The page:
Ahead of Emirati Women’s Day 2015, Ursula Burns, the chairwoman and chief executive of Xerox, told the Crown Prince’s Court: “Diversity is the driver of innovation”.
Diversity spans not just gender, but diversity of culture and background. It drives new and innovative thinking, challenges the status quo and drives better results and performance. The Arabian Gulf is home to a huge number of expatriates from all corners of the globe, making the workforce an undeniably multicultural environment. This diversity creates a dynamic workplace that stimulates performance and innovative thinking.
In 2015, McKinsey & Company published research that looked at the relationship between the level of diversity and company financial performance. According to the research, companies in the top quartile of racial/ethnic diversity were 35 per cent more likely to have financial returns above their national industry median. Companies in the top quartile of gender diversity were 15 per cent more likely to have financial returns that were above their national industry median.
Benefits of diversity have a clear financial impact, and the UAE and wider region is fortunate to benefit from a diverse workforce. But how does a leadership team unify a group of diverse individuals with different mindsets and cultural background, to one common cause – the business objectives of a company?
Here are four strategies that employers can use to engage a diverse workforce:
Create a culture of shared values
When presented with a combination of conflicting backgrounds it can be valuable to use the organisation’s fundamental values as a unifying ideal. People are attracted to company values because they create a common ground and bridge gaps between individuals. It is essential to find a way to make these common factors universal and create a culture of shared values that your workforce believes in.
If a company aims to deliver a service with community at the heart of its operation, it could pool together everyone’s differing opinions on what they consider community values to be. Combining the ideas of a blend of cultures will create a work ethic that everyone is comfortable with.
For example, Adobe doesn’t use ratings to establish employee capabilities, feeling that these inhibit creativity and harm how teams work together. Managers take on the role of a coach, more than anything, letting employees set goals and determine how they should be assessed. Employees are also given stock options so that they know they have a stake and reward in the company’s success.
Take a personalised approach
Diversity of cultures and backgrounds brings with it a range of individual views on issues. Therefore it is important to treat your employees as individuals when problems arise. The HR team must be perceptive and engaged with the workforce, to recognise problems before, or as they begin to develop, and come up with a tailored solution. If two people are unable to work together because of conflicting cultural opinions, organise a way to educate them on each other’s varying backgrounds. This will provide them with the knowledge that they need to work in a way that is respectful to one another’s cultures and can help to prevent problems in the workplace.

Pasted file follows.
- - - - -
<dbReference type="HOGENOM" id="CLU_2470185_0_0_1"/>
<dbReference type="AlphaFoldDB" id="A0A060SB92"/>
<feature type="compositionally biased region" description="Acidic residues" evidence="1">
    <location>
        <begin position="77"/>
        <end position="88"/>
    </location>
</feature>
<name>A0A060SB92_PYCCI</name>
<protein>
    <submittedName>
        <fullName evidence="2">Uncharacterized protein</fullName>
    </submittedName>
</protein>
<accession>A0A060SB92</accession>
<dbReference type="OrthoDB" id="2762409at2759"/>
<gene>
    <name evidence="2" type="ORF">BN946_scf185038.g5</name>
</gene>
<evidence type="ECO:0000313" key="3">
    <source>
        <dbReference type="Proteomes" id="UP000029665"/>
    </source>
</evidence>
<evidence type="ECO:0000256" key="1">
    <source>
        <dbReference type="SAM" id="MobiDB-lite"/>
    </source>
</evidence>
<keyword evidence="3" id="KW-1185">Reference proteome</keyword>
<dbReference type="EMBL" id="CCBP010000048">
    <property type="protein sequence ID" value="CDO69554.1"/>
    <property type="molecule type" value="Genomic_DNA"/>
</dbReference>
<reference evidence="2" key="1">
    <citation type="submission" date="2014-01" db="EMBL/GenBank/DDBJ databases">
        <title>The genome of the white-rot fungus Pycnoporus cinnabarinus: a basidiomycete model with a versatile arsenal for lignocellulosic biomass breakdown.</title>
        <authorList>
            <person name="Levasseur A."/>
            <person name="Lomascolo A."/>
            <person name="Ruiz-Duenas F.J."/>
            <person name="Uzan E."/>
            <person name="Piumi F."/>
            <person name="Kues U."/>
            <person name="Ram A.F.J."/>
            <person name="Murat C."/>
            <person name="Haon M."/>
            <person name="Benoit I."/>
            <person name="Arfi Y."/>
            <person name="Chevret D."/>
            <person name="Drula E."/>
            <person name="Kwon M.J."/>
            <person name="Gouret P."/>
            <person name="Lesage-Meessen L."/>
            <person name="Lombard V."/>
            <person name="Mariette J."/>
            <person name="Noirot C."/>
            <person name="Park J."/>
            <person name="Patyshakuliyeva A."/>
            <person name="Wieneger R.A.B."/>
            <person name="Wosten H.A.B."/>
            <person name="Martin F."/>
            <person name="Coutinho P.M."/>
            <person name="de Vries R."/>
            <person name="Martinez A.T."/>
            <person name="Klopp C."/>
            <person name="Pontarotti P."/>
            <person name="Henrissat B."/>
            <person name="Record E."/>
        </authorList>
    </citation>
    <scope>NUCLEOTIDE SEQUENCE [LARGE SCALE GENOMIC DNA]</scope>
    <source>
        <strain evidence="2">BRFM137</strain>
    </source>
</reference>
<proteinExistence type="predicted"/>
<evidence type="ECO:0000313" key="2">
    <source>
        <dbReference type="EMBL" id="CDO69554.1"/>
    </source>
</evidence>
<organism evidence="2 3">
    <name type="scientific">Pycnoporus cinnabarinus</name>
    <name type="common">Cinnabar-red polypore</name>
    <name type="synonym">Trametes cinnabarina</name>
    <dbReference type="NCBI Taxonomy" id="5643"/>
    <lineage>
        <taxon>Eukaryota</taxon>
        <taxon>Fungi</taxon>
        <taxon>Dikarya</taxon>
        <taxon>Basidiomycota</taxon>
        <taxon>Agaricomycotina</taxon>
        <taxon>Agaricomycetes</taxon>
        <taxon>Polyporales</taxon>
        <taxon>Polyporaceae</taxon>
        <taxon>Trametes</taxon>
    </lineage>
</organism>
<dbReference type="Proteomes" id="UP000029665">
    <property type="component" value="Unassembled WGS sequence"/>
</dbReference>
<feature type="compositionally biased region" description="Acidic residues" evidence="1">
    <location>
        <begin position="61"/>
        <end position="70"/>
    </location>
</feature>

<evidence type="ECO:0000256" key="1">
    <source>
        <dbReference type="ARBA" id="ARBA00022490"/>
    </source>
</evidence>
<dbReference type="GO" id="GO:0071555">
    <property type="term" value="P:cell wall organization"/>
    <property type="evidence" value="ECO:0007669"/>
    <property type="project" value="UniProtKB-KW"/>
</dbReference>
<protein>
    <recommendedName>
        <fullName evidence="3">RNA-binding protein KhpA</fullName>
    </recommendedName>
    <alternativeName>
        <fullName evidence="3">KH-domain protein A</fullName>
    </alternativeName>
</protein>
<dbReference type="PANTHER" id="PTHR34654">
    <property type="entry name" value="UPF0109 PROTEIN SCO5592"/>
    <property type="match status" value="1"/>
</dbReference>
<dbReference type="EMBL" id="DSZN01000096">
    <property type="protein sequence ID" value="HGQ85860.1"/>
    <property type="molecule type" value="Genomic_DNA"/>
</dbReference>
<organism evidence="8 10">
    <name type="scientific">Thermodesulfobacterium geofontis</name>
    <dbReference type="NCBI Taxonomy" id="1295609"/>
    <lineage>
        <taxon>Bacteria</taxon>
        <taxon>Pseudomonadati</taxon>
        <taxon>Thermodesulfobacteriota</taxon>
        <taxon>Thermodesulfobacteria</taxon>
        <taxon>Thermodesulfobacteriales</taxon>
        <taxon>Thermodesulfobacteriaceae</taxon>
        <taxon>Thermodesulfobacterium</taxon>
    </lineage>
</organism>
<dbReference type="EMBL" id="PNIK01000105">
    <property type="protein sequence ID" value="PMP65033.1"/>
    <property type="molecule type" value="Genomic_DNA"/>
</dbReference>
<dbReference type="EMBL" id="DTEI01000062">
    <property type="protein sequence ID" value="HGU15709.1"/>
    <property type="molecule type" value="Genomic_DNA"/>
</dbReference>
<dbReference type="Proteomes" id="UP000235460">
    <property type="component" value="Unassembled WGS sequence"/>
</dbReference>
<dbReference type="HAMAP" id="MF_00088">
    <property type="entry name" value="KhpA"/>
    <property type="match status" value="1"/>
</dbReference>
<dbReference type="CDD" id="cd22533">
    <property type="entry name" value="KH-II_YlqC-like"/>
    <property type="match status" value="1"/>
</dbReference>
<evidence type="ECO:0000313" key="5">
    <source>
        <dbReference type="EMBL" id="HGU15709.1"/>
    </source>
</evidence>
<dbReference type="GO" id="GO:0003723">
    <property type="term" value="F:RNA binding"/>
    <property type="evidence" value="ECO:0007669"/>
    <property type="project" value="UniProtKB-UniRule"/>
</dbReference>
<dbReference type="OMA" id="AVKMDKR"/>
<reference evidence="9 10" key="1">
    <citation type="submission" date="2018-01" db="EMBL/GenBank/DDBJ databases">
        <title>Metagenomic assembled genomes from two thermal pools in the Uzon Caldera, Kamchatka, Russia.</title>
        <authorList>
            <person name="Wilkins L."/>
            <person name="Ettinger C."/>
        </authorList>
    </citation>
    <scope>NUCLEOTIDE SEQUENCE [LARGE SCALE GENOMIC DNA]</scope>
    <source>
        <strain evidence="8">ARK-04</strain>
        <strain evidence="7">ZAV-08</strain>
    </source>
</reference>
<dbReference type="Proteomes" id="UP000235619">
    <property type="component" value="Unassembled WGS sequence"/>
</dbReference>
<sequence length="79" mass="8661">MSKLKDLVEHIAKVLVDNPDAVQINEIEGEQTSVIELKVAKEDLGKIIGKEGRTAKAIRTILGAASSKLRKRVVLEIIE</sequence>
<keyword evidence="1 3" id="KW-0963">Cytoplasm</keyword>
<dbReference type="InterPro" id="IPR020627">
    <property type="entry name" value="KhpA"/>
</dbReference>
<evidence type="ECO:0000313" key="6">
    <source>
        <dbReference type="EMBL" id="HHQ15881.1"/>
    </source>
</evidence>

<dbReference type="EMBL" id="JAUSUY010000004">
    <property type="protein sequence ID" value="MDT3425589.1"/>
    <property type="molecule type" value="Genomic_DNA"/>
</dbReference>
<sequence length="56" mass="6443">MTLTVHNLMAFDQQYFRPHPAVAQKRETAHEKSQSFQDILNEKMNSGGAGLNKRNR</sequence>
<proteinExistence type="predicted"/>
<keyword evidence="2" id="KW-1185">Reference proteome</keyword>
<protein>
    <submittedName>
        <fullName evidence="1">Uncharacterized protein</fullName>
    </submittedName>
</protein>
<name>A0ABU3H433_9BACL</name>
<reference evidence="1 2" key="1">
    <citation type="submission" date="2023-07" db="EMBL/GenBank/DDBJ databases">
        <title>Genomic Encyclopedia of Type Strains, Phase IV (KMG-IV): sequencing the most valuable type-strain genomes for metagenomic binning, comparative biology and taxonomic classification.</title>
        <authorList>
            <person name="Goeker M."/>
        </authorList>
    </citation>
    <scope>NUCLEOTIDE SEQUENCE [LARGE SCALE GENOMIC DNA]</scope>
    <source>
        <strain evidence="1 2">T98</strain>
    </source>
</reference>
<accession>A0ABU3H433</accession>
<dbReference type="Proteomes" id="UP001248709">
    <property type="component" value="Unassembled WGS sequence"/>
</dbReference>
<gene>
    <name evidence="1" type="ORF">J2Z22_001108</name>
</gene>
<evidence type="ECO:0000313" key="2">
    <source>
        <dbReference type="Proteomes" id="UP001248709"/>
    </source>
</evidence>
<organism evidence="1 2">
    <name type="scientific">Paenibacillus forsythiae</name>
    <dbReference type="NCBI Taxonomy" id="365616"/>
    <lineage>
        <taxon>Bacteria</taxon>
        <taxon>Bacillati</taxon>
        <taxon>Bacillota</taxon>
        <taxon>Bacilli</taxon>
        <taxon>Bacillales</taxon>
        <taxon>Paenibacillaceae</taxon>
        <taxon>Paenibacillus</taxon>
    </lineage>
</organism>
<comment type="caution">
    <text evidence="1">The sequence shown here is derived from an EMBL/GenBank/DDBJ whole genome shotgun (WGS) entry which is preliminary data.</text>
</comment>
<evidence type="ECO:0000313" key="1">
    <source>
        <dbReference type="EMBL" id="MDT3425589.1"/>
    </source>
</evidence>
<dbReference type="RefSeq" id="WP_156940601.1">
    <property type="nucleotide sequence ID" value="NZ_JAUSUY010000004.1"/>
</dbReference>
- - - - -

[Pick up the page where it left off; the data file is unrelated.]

Remember that your own customers or clients will also come from diverse backgrounds. Today, several companies are taking diversity differences into consideration; at the beginning of 2016, Pinterest announced its first head of diversity. A week before that, Twitter hired a vice president of diversity and inclusion. In July last year, Facebook made public a training programme that it provides to employees to help manage unconscious biases that may lead to prejudiced hiring practices.
Engage with your employees
Regular interaction with employees is essential to understanding and engaging with your diverse workforce. It is also important to communicate in a range of ways. For example, using technology-based interactions such as emails, questionnaires and surveys can generate large amounts of data quickly, but a face-to-face discussion can be more constructive and yield more insights.
Knowing the backgrounds of your workforce is necessary to maintaining a healthy workplace culture and taking individuals’ needs into consideration. Make an effort to be aware of everyone’s cultural holidays, not just Eid and Ramadan, and ensure that they are all celebrated in an office environment. This means you can make sure that everyone’s heritage is appreciated equally.
Culture is about “how things get done” and should not be left to chance; it is too powerful a force to not take control of. Google has done this well. Google asks its employees to spend 20 per cent of their time doing something outside their normal work function, thus facilitating a creative culture.
Lead from the top
The actions of a leadership team drive the behaviour of a workforce, so helping your senior executives to understand the issues of diversity and giving them the tools to manage tricky situations is essential. Since its Supplier Diversity Development programme began in 1978, Ford has pledged support to minority, women and veteran-owned businesses.
By economically empowering diverse communities and supporting diverse suppliers, the company creates opportunities for fresh ideas, perspectives and experiences. The car maker aims to continue this initiative by allocating at least 10 per cent of its US purchasing budget annually towards it. Ford works with more than 300 diverse suppliers, 30 of which have been doing business with the company for more than 20 years.
Through the range of experiences each employee brings, diversity allows businesses to think laterally, become global players, have a wider audience appeal, a more substantial knowledge base and enriches a workplace, ultimately driving future performance.
Sanjay Modi is the managing director of Monster.com in India, the Middle East, South East Asia and Hong Kong